Downton Abbey Jumps the Shark

downton-abbey-season-4-anna-bates

I don’t want to make this all about me, but last night’s “Downton Abbey” wrecked my Sunday.  With so much to watch on TV, I was looking forward to starting with the Golden Globes, switching to “Downton” at 9 and then either switching back to the Golden Globes or “Girls” at 10.  But “Downton” was so profoundly disturbing that it was all I could do to keep from throwing up at the end and I certainly wasn’t in the mood for the frivolous Globes or the narcissist “Girls.”

If you haven’t seen the episode yet you might want to stop reading here because of the major forthcoming spoilers, but what Julian Fellowes did in this episode was an assault on the viewers, who had become accommodated to a certain kind of escapist entertainment and were then thrust suddenly and without warning into a melodrama.

I understand that in a soap opera like “Downton Abbey,” the screenwriter constantly needs to invent new plots, and there’s no question that the Anna/Bates characters had become dull and predictable.  But the way to address that is not to contrive a brutal rape on the saintly Anna.  To make something like that work you need a better storyteller than Julian Fellowes.  This was just brutality for its own sake.

Worse, there are some intimations that Anna and modernity itself are partly to blame for what happened.  After all, if Anna had only listened to Bates and not accepted the visiting valet’s flirtations she might not have led him on.  And the downstairs quarters where the assault occurred would not have been empty if the Granthams, over Carson’s objections that certain of the staff should not appear upstairs, had not allowed all the servants to attend the recital that was going on during the rape.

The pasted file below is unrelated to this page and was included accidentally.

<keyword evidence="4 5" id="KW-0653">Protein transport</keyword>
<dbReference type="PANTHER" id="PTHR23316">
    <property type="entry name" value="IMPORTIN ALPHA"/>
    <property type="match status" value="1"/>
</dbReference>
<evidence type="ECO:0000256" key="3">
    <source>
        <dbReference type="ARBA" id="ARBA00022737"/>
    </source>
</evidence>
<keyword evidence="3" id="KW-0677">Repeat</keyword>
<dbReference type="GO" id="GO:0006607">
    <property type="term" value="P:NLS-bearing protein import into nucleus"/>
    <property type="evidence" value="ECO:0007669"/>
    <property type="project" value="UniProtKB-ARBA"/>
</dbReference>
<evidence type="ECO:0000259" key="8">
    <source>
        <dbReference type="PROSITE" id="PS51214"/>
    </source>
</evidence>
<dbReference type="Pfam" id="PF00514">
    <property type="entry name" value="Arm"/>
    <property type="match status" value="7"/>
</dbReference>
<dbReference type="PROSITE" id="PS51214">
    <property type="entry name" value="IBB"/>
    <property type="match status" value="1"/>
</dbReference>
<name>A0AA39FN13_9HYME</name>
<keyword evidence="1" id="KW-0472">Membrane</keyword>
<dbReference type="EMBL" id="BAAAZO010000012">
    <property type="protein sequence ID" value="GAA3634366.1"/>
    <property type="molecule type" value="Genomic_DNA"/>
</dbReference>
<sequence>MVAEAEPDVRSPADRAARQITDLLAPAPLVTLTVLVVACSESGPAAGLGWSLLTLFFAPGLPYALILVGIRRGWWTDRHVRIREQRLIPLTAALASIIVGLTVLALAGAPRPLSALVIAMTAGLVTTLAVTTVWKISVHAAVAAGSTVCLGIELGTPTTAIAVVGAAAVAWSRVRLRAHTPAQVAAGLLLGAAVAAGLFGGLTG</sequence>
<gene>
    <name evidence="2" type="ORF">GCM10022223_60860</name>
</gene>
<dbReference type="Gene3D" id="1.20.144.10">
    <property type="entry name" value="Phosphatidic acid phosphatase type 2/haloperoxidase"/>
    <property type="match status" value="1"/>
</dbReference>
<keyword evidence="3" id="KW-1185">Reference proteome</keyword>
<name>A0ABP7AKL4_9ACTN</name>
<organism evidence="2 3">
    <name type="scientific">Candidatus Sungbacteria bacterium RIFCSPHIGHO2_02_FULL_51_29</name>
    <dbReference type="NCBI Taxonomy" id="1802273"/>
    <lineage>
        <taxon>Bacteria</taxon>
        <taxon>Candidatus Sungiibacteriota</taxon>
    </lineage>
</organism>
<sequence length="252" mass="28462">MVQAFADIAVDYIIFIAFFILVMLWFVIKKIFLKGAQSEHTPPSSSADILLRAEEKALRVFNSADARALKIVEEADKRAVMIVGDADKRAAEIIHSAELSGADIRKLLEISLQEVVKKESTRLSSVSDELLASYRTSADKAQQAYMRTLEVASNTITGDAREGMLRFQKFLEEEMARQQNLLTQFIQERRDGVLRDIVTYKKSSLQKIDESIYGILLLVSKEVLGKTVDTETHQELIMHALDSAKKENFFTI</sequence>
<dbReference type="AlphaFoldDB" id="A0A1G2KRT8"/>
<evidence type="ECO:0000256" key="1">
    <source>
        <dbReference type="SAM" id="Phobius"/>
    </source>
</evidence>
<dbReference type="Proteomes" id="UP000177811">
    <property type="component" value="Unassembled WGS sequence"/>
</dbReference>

Anna’s reaction to the assault has an unsatisfactory soap opera logic to it too.  She wants to hide the rape because she fears Bates will kill the assailant and then end up swinging from the gallows, which he narrowly escaped once.  This kind of noble self-sacrifice, which she and Bates have gotten down to a science, is clearly designed for plot purposes; she recoils from her husband’s touch when he inquires why she’s been beaten to a pulp, and we can only presume that it will take several episodes for them to work out their forthcoming marital coldness before the valet’s crimes are exposed and punished.

But whether we’ll still care by the time the valet gets his just desserts is an open question, because I’m not sure I even want to watch any more.  The show has always been a silly bit of fluff, with absurd plots, gorgeous set design and funny one-liners from Maggie Smith.  There are those who love the show and others (myself included) who watch with morbid fascination to see how bad the wealthy can behave, in the same way that others watch “The Real Housewives.”  But I fear that the viciousness of the rape and the obtuse way in which the aftermath is handled, might be the moment at which “Downton” jumps the shark and spirals into more and more outlandish plots.